The main difference between Jar Moff’s meticulous sound collages and any other non-linear mix is that when the Athens-based musician fashions a patchwork of samples, any trace of the original version is left to thrash and brawl against its new surroundings as opposed to assuming a smooth transition. The trick is that he still manages to make it sound awesome.
This has a lot to do with both the number of cuts that Jar Moff uses — 220 of which are knotted throughout Financial Glam’s 45-minute duration — and the way that each fragment is treated. There is a predetermined trajectory that shapes the direction of the artist’s sample bank, and if he doesn’t like the way it’s panning out, then he’ll bin it — no questions asked; “[if it doesn’t] fit in with the rest of the long piece (thematically, sonically or whatever), I throw the track away, in the garbage.” An immediate example of that contrast can be heard between his debut album for PAN, the brilliant Commercial Mouth, and a mix he did for TMT last year called patisiwn moutra. Where the former casts its samples within the compositional dynamics of the piece, the latter was allowed to mutate in accordance with the samples themselves, which resulted in a ruffling crash of sound with original particles still discernible through the wreckage.
Financial Glam is a continuation of the sonic collage format, and although it doesn’t have the same immediacy as Commercial Mouth, it makes for another stunning example as to how Jar Moff operates and how his samples interact with each other. Up until recently, he was one of the lesser-known artists on Bill Kouligas’ PAN roster. However, since Commercial Mouth was released in December 2012, he has received a great deal of exposure by virtue of the impact his collages have. Despite assuming a confrontational and abrasive aesthetic, his music is rich and full of detail, which makes each repeat listen feel as though you are experiencing these sounds for the first time, over and over again. Financial Glam’s texture is rough and coarse, like some boundless stretch of sandpaper, but if you look closely enough you’ll find that in the place of anonymous, aluminum specks, there are intricately shaped miniature diamonds of acoustic instrumentation, hushed vocals, and subtle percussion sequences.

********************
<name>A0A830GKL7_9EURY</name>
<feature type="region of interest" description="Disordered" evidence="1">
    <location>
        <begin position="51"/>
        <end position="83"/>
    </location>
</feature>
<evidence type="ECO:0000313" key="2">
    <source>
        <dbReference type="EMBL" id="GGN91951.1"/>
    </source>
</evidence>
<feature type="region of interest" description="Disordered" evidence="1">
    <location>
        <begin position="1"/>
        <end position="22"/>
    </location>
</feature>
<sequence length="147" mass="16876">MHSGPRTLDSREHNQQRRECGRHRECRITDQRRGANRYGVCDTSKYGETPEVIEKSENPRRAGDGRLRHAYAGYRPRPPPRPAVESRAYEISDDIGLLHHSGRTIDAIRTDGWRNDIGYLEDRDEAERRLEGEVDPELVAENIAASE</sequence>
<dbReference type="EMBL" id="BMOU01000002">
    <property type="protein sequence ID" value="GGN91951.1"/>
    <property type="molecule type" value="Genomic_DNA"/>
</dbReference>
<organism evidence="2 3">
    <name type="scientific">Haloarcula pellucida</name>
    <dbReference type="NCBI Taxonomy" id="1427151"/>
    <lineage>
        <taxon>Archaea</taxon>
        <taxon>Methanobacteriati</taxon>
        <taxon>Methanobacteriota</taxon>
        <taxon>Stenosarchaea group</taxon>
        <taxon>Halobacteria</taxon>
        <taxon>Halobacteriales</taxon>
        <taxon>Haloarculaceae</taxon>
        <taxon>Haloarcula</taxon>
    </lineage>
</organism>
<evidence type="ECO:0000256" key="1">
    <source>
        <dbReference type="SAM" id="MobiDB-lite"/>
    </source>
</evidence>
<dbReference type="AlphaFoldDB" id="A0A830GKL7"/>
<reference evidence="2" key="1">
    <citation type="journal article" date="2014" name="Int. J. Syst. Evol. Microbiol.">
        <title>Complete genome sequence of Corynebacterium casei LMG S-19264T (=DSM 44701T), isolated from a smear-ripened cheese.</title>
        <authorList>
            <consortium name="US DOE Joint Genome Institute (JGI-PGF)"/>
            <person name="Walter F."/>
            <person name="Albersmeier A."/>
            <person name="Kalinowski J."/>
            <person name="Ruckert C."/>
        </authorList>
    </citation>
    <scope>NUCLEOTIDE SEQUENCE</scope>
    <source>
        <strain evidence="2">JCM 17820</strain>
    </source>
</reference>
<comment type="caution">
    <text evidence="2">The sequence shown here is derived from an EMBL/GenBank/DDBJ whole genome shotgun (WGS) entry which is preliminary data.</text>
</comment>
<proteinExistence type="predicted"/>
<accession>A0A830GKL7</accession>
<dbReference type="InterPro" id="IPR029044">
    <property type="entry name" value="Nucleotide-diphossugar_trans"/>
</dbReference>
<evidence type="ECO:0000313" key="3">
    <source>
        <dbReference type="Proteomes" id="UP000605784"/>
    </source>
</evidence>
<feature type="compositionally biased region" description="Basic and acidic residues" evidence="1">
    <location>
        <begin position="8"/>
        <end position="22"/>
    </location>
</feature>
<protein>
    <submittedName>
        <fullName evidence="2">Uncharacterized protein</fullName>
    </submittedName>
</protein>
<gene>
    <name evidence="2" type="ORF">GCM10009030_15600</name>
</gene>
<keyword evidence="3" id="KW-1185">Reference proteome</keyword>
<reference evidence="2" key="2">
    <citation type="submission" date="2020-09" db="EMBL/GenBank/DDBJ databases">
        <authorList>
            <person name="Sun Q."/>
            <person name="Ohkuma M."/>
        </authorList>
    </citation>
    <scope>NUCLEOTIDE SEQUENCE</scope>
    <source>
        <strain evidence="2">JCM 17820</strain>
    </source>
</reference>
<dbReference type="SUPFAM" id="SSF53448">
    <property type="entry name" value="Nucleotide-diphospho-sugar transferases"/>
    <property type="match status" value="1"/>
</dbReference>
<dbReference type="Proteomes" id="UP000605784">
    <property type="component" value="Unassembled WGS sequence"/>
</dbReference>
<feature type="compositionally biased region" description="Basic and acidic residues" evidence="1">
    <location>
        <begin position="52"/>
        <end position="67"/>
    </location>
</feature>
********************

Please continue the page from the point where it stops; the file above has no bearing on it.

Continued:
Although the titles derive from seemingly ironic statements about socio-economic status, the tracks reveal a personal and intimate approach to the organization of sound that is quite unlike any other. Of equal interest is the selection process and the manner in which each cut is stitched together. On Financial Glam, the former is less easy to discern than on patisiwn moutra, but in an interview with The Quietus, Jar Moff said that he “took a lot of influence from contemporary classical pieces by serious masters like Ligeti, Penderecki, Boulez.” It’s difficult to tell if these are outside influences or if they actually encompass some of the samples, or indeed both. Regardless of their role, these reference points are more apparent on the first half of the LP, where “Kresentosiagona” (Κρεσεντο Σιαγονα in Greek, which translates as “Crescendo of the Jaw”) exposes a distinct collision between feverish acoustic instrumentation — saxophone and guitar — with modulator synths and a minimal, echoic drum pattern. The surrounding material comes in the form of layers, which wash metallic flickering, harsh static, sudden pianos, and cluttering cymbals into a constant rumble that heaves and wanes in its aggression as the track plays out. It causes you to feel constantly on edge, unable to fathom where the next bout of discord will emerge from.
The stitching of these samples is by no means linear — part of the album’s allure is that it’s almost impossible to tell where one edit finishes and where another begins. This is most affecting when any acoustic detritus merges with scraps of electronica, creating an atmosphere of tension and uncertainty that’s uncomfortably menacing in its disjointed structure. Where “Kresentosiagona” bares the most impact, the title track is a lot subtler. It fiddles and pokes its way around the cuts running through it, where rapid whispers and high-pitched violin strings tangle within the twisted murk that drives the track forward. It’s broken up from time to time, most notably by the heavy breaths of a sax player battling with his instrument, which gives rise to a terrific depiction of the human hand amidst an instrumental surge that seems to expose nothing short of mechanical accuracy. Indeed, both pieces have been put together with painstaking detail, and although Financial Glam might not exemplify the refined composition of the music that inspired it, the album certainly has the potential to conjure similar emotive responses once you allow it seep in.